The same can't be said of the war itself, however. ATSQ excelled in hugging stations and only ever engaged with greater numbers. Apart from the Battle of Vaajiata itself there were no gang engagements during the war, only a collection of ganks and solo wins. ATSQ also had a nice line in smack, telling us that we blobbed and had too many ships to contemplate fighting, neatly forgetting that they did, of course, war dec a corp three times their size. But such is the mindset of average EVE player: the game had to be set in space to contain all the incredibly large egos.
Tit for tat kills, although more tit than that, followed. They lost some ships, we lost some more ships. We tended to hide when their mainly US timezone gangs got together and similiarly they hid from us during European prime time. It all came to a head one Sunday night in October.
Our gang was bulked up and as heavy as it could get. Even though the majority of our corp members were merely months old we still numbered a several battleships and battlecruisers in amongsth our numbers, but our intelligence was that ATSQ were massing a sniper battleship gang on the Vaajiata gate in Akonoinen - our scout had seen them warping to the gate at range and then warping back out to a safe spot, clearly making tactical sniper spots around the gate. My inital thought, as fleet commander, was to get our gang out of Vaajiata and away from prying eyes and try to circle round behind the ATSQ home system and come at them from another angle, hopefully catching them either at their safe spot or at their sniper positions. We jumped into a neighbouring system to consider options, and waited, leaving one BS behind as bait. ATSQ took that bait, and the fight was on.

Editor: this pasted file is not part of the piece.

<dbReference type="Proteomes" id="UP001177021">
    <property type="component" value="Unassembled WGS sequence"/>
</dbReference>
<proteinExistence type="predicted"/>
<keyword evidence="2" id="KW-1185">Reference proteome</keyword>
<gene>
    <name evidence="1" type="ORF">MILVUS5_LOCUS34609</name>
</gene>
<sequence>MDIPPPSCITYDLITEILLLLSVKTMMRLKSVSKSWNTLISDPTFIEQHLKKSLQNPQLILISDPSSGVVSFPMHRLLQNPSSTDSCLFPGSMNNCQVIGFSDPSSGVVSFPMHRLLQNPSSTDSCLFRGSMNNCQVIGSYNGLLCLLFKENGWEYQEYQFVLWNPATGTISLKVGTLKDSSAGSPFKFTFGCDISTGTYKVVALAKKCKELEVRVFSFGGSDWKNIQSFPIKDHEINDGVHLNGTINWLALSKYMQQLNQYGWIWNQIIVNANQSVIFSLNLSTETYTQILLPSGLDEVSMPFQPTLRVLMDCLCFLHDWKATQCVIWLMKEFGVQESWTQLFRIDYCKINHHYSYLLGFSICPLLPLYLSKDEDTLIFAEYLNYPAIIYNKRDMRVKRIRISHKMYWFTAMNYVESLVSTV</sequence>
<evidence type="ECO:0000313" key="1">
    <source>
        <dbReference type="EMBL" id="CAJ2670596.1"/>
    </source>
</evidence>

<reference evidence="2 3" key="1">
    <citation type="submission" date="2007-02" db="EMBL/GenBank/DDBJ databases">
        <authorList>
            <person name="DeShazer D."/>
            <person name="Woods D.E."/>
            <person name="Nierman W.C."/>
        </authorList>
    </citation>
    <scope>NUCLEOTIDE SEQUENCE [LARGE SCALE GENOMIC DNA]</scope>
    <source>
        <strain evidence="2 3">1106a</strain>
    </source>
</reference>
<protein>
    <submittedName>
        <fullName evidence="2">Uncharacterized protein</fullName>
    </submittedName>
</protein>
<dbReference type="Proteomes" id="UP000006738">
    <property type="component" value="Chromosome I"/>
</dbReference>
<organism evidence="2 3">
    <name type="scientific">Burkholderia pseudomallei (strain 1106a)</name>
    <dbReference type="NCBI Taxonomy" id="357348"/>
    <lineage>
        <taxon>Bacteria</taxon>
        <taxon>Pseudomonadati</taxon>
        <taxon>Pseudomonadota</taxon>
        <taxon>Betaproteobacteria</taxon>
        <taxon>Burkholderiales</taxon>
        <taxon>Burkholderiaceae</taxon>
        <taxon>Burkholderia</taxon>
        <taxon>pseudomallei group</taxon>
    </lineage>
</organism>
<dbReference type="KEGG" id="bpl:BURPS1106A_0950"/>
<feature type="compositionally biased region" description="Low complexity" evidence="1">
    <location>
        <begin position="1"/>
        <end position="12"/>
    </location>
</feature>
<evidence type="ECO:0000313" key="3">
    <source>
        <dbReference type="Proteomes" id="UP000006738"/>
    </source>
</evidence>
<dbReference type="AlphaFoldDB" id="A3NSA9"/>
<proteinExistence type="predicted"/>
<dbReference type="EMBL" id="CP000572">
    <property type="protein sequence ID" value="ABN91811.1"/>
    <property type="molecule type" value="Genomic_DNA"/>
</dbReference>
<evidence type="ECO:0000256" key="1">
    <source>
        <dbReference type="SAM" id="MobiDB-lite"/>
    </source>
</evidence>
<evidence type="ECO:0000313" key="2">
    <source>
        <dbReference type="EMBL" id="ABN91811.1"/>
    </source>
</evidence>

The decision of where to fight was basically taken out of our hands when two ATSQ battleships, including their own fleet commander Dozofprom, jumped through the Vaajiata stargate. Dozofprom had not endeared himself to RPSH with his incessant smacktalk in local chat but his apparent niavete in combat did ensure that I enjoyed going up against him. ATSQ were obviously used to empire combat and their first response in any engagement where they were overwhelmed was usually to deaggress and dock or jump out and run.